CAMDEN, N.J. - A New Jersey federal judge on March 31 granted a federal flood insurer's motion for summary judgment in a Superstorm Sandy coverage dispute, rejecting the insured's argument that bulletins from Federal Emergency Management Agency waived the proof-of-loss requirement and extended the time under which she could file her coverage lawsuit (Theresa Caivano v. Allstate Insurance Co., No. 15-5791, D. N.J., 2017 U.S. Dist. LEXIS 50490).
DALLAS - A Texas federal judge on March 20 denied a coalition of insurance associations' emergency motion for an injunction pending appeal of a ruling that the U.S. Department of Labor (DOL) has not exceeded its authority in formulating its new "fiduciary rule" and that the new rule does not violate the Employee Retirement Income Security Act, saying that the plaintiffs have not met their burden to satisfy four factors required to obtain an injunction pending appeal (Chamber of Commerce of the United States of America, et al. v. Edward Hugler, Acting Secretary of Labor, et al., No. 3:16-cv-1476, consolidated with 3:16-cv-1530, 3:16-cv-1537, N.D. Texas, 2017 U.S. Dist. LEXIS 39806).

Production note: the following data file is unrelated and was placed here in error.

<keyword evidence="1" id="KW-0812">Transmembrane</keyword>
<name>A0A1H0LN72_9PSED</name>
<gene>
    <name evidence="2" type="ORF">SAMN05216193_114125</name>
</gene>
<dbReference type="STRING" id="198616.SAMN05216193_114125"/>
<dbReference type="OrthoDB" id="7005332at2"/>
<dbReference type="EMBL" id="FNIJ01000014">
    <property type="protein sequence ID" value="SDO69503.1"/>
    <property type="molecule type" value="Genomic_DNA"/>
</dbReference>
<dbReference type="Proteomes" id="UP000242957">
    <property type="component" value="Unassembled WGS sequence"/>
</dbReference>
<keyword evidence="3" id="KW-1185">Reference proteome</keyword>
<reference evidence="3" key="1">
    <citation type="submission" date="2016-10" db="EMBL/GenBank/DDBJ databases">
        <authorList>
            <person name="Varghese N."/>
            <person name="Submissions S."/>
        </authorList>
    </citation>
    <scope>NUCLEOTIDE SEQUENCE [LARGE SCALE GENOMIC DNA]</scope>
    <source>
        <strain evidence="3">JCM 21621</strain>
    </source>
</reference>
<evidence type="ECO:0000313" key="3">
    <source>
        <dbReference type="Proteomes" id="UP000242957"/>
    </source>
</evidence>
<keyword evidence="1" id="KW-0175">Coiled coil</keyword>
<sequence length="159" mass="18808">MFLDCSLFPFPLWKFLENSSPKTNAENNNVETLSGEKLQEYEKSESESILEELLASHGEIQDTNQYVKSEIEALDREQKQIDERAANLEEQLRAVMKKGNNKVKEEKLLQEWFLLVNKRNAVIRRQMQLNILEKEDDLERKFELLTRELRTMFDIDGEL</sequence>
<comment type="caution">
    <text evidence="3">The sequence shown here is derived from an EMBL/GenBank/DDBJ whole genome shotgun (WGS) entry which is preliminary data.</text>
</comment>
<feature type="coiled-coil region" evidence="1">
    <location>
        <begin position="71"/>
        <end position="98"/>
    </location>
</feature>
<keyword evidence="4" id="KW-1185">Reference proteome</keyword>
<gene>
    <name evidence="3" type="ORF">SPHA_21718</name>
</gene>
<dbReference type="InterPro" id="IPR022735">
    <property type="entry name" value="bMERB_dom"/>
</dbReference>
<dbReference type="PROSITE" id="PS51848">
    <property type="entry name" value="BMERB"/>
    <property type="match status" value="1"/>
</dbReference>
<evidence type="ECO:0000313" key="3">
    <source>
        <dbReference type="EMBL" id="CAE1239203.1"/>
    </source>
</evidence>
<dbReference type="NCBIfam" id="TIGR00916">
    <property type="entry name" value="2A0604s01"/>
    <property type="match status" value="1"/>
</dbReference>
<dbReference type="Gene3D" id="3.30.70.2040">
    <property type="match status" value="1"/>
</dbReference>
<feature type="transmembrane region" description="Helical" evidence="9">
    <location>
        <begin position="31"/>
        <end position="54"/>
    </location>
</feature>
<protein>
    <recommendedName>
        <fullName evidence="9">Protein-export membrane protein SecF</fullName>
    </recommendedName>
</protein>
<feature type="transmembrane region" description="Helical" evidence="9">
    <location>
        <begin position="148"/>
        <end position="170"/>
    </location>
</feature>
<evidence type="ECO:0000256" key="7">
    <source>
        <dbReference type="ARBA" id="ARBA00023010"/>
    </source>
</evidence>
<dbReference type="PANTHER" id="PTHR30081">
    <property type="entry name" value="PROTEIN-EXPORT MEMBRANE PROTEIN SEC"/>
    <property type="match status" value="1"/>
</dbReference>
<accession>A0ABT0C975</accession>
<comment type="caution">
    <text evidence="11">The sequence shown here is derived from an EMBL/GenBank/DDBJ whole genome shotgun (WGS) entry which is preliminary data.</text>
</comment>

DALLAS - A Texas federal judge on March 14 instructed a coalition of insurance associations opposed to the U.S. Department of Labor's (DOL) new "fiduciary rule" to file a supplemental brief to their emergency motion for an injunction pending appeal of a ruling that the DOL has not exceeded its authority in formulating the new rule and that the new rule does not violate the Employee Retirement Income Security Act (Chamber of Commerce of the United States of America, et al. v. Edward Hugler, Acting Secretary of Labor, et al., No. 3:16-cv-1476, consolidated with 3:16-cv-1530, 3:16-cv-1537, N.D. Texas).